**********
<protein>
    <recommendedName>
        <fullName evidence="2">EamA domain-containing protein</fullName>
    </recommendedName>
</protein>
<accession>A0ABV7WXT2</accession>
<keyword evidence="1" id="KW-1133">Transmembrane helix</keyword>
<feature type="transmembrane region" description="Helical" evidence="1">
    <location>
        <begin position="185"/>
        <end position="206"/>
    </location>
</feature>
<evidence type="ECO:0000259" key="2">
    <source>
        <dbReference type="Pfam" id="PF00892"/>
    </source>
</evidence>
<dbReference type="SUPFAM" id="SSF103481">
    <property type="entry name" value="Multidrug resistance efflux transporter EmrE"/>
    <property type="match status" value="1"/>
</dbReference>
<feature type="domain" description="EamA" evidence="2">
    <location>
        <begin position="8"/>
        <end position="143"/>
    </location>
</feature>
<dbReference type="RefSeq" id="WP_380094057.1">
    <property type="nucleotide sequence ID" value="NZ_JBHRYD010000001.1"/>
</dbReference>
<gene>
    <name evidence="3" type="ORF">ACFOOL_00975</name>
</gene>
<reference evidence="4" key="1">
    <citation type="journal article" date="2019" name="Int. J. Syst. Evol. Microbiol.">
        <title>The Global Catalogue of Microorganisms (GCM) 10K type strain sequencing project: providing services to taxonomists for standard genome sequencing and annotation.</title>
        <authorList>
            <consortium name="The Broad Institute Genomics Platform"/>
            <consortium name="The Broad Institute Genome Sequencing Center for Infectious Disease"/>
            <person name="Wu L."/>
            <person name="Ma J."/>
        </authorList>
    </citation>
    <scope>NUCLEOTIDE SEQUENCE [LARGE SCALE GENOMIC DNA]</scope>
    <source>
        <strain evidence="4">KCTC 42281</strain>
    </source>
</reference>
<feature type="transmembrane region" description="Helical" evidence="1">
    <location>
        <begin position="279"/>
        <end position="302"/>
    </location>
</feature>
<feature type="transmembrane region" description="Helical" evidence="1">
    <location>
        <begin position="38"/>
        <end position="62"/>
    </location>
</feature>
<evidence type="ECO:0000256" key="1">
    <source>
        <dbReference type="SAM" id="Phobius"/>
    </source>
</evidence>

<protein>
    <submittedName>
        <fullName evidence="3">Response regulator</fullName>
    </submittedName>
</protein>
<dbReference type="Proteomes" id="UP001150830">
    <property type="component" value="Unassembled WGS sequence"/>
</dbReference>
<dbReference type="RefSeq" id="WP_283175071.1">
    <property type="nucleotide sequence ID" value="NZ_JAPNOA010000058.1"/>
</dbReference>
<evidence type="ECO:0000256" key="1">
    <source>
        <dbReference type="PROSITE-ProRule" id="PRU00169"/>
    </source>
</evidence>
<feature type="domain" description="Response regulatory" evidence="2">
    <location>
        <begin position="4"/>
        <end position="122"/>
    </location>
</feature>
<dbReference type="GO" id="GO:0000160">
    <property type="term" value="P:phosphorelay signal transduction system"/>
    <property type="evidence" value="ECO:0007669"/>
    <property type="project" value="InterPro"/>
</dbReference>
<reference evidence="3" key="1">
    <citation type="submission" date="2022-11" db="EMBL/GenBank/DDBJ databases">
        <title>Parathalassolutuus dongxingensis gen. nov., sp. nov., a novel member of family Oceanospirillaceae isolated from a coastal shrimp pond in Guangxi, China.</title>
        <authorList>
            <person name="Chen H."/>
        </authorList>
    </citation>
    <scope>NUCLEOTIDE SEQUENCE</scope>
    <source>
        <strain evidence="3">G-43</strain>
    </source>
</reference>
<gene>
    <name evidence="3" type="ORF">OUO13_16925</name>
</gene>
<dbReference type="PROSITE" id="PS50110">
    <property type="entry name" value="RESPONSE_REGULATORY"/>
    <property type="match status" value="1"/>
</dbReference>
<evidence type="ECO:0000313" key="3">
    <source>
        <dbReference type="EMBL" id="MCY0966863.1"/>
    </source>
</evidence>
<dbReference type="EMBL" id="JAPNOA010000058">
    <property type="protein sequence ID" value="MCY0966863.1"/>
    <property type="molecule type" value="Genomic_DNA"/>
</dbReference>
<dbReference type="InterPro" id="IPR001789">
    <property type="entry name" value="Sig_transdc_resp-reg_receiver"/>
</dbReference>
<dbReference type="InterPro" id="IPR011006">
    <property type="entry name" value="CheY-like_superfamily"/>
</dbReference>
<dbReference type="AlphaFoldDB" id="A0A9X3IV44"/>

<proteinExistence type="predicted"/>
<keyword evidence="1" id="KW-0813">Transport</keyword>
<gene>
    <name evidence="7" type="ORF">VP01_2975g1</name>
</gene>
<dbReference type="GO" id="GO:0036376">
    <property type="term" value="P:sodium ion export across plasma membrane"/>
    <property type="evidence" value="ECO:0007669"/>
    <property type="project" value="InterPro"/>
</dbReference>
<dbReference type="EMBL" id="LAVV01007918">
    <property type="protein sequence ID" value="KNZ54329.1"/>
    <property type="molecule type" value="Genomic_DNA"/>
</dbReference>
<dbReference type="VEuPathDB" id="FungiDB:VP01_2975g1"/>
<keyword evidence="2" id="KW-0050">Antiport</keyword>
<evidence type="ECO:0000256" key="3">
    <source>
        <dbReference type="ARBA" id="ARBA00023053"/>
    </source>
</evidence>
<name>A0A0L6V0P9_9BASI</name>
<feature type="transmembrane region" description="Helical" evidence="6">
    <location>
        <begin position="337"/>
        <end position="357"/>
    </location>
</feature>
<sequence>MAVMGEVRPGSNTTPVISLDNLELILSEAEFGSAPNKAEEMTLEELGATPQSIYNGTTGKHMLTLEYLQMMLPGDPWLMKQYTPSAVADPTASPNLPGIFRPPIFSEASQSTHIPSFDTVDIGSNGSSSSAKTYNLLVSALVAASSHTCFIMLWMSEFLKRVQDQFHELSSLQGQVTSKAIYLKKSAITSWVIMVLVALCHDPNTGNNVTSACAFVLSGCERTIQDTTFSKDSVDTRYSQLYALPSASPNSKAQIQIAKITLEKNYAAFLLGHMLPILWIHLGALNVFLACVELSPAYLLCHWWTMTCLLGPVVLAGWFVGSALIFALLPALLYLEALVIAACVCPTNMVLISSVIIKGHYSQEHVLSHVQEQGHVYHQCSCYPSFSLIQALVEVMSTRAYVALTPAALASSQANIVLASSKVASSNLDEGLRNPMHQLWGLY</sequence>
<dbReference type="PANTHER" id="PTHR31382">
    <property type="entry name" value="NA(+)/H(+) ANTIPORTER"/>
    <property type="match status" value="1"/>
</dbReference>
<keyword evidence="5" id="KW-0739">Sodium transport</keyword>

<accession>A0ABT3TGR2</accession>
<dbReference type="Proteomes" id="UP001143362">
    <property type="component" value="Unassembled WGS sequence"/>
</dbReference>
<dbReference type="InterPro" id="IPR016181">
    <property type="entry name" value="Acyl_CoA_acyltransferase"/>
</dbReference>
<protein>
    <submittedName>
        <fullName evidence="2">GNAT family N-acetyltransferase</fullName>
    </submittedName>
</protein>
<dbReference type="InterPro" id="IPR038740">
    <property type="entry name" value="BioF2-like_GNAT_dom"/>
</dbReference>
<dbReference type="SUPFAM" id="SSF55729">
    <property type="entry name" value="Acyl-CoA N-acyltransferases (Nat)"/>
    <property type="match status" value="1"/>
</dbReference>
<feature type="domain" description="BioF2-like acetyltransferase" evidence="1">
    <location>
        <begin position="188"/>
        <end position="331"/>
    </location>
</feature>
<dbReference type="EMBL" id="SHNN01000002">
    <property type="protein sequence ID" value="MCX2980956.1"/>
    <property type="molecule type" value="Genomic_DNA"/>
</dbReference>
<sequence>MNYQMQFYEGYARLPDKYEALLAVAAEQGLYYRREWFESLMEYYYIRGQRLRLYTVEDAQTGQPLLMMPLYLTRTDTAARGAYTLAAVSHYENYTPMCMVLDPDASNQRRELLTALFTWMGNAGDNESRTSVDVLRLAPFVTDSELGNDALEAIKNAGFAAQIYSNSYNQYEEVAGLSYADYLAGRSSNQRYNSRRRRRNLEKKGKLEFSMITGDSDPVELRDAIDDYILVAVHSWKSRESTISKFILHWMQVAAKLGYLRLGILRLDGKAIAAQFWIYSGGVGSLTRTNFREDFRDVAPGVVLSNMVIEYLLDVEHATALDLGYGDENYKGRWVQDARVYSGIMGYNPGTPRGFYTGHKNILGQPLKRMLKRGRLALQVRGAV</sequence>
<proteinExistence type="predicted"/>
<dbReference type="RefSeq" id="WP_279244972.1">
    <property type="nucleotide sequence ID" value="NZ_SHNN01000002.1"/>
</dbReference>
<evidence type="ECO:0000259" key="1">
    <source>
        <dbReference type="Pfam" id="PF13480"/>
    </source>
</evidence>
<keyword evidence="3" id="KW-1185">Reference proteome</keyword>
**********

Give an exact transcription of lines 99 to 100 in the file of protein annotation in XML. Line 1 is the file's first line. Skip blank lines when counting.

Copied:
        </authorList>
    </citation>